The memory cells of both an EEPROM memory array and a Flash memory array are typically arranged into either a “NOR” architecture (each cell directly coupled to a bit line) or a “NAND” architecture (cells coupled into “strings” of cells, such that each cell is coupled indirectly to a bit line and requires activating the other cells of the string for access).
A problem in Flash/EEPROM floating gate and SONOS memory cell arrays is that voltage scalability affects the minimum cell size, and consequently the overall memory density of any resulting array. Both SONOS and floating gate Flash/EEPROM memories consume relatively high power compared to other memory technologies, requiring external or on-chip high voltage/current supplies for programming and erase operations. Due to the high programming voltage requirement, neighboring cells must be separated sufficiently apart (significantly greater than the minimum feature size) so as not to be disturbed by the capacitive coupling effect during programming of the active cell. This problem is more severe with scaling of the feature size capability, affecting cell density. In addition, the high programming/erase voltages diminish device endurance and retention by damaging the materials of the memory cell and generating flaws. As integrated circuit processing techniques improve, manufacturers try to reduce the feature sizes of the devices produced and thus increase the density of the IC circuits and memory arrays. Additionally, with progressive scaling of feature size, fundamental device leakage issues such as short-channel effects and gate dielectric leakage need to be contained in order to take advantage of scaling.
For the reasons stated above, and for other reasons stated below which will become apparent to those skilled in the art upon reading and understanding the present specification, there is a need in the art for low power scalable non-volatile memory cell devices.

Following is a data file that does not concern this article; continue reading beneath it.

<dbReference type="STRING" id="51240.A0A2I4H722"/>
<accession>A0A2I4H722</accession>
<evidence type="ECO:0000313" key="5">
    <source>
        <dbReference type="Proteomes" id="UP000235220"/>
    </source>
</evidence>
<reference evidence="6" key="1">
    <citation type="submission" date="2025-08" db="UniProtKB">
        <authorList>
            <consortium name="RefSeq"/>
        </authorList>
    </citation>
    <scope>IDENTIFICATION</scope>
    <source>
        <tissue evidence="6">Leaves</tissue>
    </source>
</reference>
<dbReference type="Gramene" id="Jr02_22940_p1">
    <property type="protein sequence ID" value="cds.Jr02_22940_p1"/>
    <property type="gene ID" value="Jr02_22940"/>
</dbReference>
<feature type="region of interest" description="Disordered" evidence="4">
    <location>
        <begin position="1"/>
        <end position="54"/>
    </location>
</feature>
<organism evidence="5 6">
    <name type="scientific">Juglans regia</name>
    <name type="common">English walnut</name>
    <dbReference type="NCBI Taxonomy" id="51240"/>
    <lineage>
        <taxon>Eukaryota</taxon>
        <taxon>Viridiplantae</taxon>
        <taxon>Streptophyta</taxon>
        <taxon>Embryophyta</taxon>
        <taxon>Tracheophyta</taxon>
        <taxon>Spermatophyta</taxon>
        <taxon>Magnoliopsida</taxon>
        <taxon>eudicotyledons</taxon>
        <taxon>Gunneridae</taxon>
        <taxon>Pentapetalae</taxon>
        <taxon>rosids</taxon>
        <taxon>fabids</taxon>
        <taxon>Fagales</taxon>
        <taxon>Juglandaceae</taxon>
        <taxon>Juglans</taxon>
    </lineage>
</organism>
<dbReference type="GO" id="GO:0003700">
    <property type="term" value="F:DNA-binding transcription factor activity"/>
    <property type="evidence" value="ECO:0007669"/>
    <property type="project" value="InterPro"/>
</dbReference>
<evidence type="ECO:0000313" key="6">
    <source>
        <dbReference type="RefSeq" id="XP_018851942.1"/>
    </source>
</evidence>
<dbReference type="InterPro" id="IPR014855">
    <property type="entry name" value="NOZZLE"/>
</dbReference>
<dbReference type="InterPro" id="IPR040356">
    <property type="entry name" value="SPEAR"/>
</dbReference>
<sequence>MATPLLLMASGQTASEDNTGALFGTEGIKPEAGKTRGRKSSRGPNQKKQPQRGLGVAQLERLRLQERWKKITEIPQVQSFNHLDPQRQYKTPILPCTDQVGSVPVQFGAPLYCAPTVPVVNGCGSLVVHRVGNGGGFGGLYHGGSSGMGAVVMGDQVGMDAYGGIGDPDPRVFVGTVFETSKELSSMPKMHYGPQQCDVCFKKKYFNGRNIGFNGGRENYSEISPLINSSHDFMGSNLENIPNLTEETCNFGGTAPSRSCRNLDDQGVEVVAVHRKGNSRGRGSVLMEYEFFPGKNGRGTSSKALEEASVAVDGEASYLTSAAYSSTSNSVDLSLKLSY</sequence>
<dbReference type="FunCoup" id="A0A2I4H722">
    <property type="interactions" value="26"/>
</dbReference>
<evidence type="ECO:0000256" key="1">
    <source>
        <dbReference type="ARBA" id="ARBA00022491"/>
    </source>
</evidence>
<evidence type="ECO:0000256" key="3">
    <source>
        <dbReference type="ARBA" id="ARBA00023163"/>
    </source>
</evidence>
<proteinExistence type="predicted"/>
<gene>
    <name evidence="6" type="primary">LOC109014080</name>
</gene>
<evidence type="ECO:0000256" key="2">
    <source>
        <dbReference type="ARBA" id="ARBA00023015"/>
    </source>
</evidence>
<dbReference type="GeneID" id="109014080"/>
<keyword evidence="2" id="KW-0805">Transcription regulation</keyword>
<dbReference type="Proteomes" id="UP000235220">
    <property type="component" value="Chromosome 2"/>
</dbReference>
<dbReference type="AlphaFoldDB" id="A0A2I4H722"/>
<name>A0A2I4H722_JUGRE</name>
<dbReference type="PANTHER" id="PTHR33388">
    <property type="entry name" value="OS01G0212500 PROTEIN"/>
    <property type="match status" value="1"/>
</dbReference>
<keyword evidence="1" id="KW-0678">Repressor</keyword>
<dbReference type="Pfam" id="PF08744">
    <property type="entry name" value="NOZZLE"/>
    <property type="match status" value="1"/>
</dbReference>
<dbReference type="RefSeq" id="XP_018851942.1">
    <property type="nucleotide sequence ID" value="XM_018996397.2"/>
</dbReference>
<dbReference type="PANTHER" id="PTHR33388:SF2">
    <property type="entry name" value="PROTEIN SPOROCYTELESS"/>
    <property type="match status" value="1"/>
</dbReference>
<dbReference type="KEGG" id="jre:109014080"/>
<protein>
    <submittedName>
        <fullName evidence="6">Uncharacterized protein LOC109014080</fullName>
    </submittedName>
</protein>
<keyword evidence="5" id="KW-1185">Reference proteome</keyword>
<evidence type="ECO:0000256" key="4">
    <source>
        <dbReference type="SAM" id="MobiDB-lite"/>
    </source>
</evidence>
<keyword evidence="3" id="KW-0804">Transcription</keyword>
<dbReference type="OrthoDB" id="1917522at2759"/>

In the following detailed description of the preferred embodiments, reference is made to the accompanying drawings that form a part hereof, and in which is shown by way of illustration specific preferred embodiments in which the inventions may be practiced. These embodiments are described in sufficient detail to enable those skilled in the art to practice the invention, and it is to be understood that other embodiments may be utilized and that logical, mechanical and electrical changes may be made without departing from the spirit and scope of the present invention. The terms wafer and substrate used previously and in the following description include any base semiconductor structure. Both are to be understood as including bulk silicon, silicon-on-sapphire (SOS) technology, silicon-on-insulator (SOI) technology, silicon-on-nothing, thin film transistor (TFT) technology, doped and undoped semiconductors, epitaxial layers of silicon supported by a base semiconductor, as well as other semiconductor structures well known to one skilled in the art. Furthermore, when reference is made to a wafer or substrate in the following description, previous process steps may have been utilized to form regions/junctions in the base semiconductor structure. The following detailed description is, therefore, not to be taken in a limiting sense, and the scope of the present invention is defined only by the claims and equivalents thereof.
Non-volatile memory devices and arrays, in accordance with embodiments of the present invention, facilitate the utilization of reverse mode non-volatile memory cells that have band engineered gate-stacks and nano-crystal charge trapping in EEPROM and block erasable memory devices, such as Flash memory devices. Embodiments of the present invention allow a reverse mode gate-insulator stack memory cell that utilizes the control gate for programming and erasure through a band engineered crested tunnel barrier. Charge retention is enhanced by utilization of high work function nano-crystals in a non-conductive trapping layer and a high K dielectric charge blocking layer. The band-gap engineered gate-stack with symmetric or asymmetric crested barrier tunnel layers of the non-volatile memory cells of embodiments of the present invention allow for low voltage tunneling programming and erase with electrons and holes, while maintaining high charge blocking barriers and deep carrier trapping sites for good charge retention. The direct tunneling program and erase capability reduces damage to the gate-stack and the crystal lattice from high energy carriers, reducing write fatigue and leakage issues and enhancing device lifespan, while allowing for memory cells that can take advantage of progressive lithographic and feature size scaling. Memory cell embodiments of the present invention also allow multiple levels of bit storage in a single memory cell through incorporation of multiple trapped charge centroids and/or multiple threshold voltage levels.